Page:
Ultrasound evaluation of the subacromial space in healthy subjects performing three different positions of shoulder abduction in both loaded and unloaded conditions

Stefano Longo, Alberto Corradi, Giovanni Michielon, Francesco Sardanelli, Luca Maria Sconfienza

Research output: Contribution to journalArticle

Abstract

Background Subacromial space (SS) narrowing may result in unsafe contact of rotator cuff tendons and bursa with the acromion, possibly promoting rotator cuff pathologies and pain. We measured SS in asymptomatic subjects after three movements employed for shoulder muscles’ training. Participants and main outcome measures Twenty-five males (age 24±5years; stature 175±8 cm; body mass 74±12 kg) underwent SS ultrasound evaluation while executing with (WL) and without (NL) 4-kg load: 90° shoulder abduction (SA) without humerus rotation (90°neutral); 90° SA maximal humeral external rotation (90°er); maximum SA (above 90°) during upright row (UR). For inter-operator reliability analysis, a subset of 12 subjects was assessed by two operators. Results Intra/inter-operator reliability coefficients were high (ICC>0.87; standard error of measurement range: 0.23–0.51 mm; minimum detectable change range: 0.61–1.79 mm). ANOVA revealed significant differences between loads (p = 0.003, η2 = 0.37) and angles (p < 0.001, η2 = 0.72), and interaction (p = 0.004, η2 = 0.45). Normalized SS values WL were higher at 90°er vs. 90°neutral and UR (p < 0.001 for both). Differences in NL were found between 90°neutral and both 90°er (p = 0.002) and UR (p = 0.009). Conclusions When holding a 4-kg load, SS is larger at 90°er than at 90°neutral and UR shoulder abduction positions. In unloaded condition, SS at 90°neutral is reduced compared to 90°er and UR.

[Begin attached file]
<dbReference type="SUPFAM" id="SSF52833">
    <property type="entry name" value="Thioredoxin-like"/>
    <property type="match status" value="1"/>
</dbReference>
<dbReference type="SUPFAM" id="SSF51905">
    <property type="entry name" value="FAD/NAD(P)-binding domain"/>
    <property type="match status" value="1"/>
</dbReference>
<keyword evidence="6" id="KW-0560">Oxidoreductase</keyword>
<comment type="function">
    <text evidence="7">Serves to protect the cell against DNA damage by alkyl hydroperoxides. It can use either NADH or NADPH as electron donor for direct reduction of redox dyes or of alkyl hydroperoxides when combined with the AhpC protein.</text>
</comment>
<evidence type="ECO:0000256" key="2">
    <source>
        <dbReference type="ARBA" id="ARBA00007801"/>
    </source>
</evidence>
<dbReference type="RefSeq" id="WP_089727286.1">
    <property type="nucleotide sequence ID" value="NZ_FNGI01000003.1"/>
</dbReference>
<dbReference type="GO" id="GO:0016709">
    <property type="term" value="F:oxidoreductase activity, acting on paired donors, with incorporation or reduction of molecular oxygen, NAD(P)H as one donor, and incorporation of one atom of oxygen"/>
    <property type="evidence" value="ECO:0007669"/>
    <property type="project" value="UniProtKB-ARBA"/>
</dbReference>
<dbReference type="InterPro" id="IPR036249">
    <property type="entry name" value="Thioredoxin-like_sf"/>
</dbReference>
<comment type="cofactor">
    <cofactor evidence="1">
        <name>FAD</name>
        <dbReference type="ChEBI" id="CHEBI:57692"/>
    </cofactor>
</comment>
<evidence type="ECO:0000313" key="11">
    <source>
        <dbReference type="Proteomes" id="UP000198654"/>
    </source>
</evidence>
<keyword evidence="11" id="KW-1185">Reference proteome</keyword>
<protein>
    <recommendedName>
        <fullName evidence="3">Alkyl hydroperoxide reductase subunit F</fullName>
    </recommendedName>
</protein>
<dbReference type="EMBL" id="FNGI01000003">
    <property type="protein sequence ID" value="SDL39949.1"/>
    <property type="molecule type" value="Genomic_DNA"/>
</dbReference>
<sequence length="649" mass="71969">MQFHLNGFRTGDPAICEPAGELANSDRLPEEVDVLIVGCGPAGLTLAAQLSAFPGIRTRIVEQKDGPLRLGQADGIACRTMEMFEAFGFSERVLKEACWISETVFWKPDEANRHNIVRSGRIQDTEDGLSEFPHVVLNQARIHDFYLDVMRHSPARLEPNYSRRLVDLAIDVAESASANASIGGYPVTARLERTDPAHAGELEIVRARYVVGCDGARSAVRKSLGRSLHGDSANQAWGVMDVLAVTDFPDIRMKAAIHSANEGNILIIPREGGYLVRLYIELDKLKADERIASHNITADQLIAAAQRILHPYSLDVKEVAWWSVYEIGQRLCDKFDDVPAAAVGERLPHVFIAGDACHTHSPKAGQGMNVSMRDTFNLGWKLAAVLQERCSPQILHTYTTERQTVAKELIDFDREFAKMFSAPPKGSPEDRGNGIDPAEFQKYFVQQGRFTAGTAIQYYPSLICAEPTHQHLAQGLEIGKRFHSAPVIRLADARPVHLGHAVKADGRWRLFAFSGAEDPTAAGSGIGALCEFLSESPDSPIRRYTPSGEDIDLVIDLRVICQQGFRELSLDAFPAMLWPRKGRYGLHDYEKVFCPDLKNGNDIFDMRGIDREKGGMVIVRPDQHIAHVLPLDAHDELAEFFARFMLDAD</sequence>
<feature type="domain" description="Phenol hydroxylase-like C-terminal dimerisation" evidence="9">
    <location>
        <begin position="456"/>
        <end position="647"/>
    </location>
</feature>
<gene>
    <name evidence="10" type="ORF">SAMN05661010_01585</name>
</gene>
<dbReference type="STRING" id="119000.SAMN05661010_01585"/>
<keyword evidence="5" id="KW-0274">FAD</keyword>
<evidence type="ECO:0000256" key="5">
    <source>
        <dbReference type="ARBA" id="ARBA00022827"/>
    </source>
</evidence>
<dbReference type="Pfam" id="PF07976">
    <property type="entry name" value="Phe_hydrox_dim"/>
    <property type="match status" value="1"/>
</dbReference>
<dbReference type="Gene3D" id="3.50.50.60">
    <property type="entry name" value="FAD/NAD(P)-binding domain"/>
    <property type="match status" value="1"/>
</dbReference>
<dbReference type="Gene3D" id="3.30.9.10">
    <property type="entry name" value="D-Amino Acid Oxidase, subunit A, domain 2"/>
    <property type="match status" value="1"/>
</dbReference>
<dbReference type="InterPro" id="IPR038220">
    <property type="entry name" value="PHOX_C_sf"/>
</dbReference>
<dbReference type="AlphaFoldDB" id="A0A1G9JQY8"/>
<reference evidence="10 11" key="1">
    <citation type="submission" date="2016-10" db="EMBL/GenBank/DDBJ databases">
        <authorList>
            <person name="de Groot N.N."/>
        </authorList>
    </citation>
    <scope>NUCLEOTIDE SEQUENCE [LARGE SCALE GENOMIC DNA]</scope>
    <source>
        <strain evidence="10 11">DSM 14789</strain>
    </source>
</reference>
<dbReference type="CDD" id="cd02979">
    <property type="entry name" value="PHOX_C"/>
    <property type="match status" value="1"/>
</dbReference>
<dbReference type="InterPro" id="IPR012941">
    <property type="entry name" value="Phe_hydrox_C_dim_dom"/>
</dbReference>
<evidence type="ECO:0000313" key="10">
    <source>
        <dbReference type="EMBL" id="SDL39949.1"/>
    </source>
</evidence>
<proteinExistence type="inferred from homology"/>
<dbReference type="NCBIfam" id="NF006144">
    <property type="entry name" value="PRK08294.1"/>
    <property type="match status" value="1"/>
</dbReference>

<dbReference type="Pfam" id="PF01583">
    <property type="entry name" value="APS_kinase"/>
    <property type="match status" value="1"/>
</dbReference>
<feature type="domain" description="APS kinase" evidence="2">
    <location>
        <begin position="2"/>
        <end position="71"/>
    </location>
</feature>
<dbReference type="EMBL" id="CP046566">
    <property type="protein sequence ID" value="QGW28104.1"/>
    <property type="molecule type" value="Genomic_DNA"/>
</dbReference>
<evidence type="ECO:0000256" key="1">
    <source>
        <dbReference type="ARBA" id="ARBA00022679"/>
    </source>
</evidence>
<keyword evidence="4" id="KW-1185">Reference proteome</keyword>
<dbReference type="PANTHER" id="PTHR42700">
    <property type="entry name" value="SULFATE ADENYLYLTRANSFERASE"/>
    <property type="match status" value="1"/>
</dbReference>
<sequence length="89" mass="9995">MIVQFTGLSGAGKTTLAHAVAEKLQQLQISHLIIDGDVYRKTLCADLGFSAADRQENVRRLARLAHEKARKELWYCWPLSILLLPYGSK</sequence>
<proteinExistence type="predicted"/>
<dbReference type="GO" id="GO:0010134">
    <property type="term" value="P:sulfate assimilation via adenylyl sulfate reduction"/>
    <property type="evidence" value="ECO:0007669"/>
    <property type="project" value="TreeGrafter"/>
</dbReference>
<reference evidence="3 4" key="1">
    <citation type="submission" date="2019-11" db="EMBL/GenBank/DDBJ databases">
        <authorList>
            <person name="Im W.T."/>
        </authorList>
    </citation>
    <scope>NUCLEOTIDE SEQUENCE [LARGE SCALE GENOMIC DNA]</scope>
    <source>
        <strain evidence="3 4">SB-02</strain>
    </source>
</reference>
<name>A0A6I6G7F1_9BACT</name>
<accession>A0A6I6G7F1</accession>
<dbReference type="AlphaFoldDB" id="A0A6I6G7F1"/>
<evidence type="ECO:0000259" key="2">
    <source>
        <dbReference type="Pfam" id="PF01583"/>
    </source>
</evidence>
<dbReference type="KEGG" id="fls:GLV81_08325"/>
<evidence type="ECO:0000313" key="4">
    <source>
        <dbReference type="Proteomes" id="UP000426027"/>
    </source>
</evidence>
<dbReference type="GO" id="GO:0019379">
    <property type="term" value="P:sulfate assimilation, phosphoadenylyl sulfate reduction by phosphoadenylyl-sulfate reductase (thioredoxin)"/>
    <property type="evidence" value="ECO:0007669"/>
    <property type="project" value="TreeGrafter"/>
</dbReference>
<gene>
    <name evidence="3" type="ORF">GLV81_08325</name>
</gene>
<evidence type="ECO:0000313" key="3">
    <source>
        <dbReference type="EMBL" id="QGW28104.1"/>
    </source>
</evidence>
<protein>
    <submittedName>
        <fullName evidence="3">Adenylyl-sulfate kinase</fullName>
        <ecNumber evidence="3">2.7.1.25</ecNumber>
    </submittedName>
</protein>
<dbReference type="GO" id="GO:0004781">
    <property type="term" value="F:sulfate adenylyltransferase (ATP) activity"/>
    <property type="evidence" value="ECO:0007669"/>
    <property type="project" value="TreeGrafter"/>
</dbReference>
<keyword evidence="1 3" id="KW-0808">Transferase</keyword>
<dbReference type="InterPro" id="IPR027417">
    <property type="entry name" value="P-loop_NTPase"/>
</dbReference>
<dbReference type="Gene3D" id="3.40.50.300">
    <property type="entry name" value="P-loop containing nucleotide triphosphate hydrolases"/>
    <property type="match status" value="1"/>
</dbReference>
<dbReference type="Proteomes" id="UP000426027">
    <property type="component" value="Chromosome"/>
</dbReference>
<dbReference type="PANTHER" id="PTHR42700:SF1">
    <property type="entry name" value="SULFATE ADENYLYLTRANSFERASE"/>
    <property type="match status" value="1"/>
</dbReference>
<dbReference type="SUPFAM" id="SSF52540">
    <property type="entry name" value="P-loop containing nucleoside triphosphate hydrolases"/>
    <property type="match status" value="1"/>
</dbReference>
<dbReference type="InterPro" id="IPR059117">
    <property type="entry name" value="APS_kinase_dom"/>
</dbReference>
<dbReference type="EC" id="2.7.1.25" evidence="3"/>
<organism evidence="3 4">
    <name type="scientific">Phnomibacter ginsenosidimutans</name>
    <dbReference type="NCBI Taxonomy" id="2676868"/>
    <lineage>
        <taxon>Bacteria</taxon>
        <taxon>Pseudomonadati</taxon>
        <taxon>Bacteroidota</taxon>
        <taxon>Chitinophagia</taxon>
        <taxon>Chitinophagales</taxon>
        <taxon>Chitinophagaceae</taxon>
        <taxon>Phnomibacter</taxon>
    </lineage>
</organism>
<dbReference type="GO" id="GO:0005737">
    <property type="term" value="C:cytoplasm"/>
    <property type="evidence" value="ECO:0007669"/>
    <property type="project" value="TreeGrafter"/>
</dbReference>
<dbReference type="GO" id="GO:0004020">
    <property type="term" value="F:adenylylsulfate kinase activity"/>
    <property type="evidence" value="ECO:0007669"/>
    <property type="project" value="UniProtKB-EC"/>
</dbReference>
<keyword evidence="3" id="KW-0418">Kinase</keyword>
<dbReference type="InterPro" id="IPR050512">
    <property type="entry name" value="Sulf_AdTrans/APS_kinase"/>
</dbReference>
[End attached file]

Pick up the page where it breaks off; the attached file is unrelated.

Original languageEnglish
Pages (from-to)105-112
Number of pages8
JournalPhysical Therapy in Sport
Volume23
DOIs
Publication statusPublished - Jan 1 2017

Keywords

  • Lateral rise
  • Subacromial space
  • Ultrasound
  • Upright row

ASJC Scopus subject areas

  • Orthopedics and Sports Medicine
  • Physical Therapy, Sports Therapy and Rehabilitation

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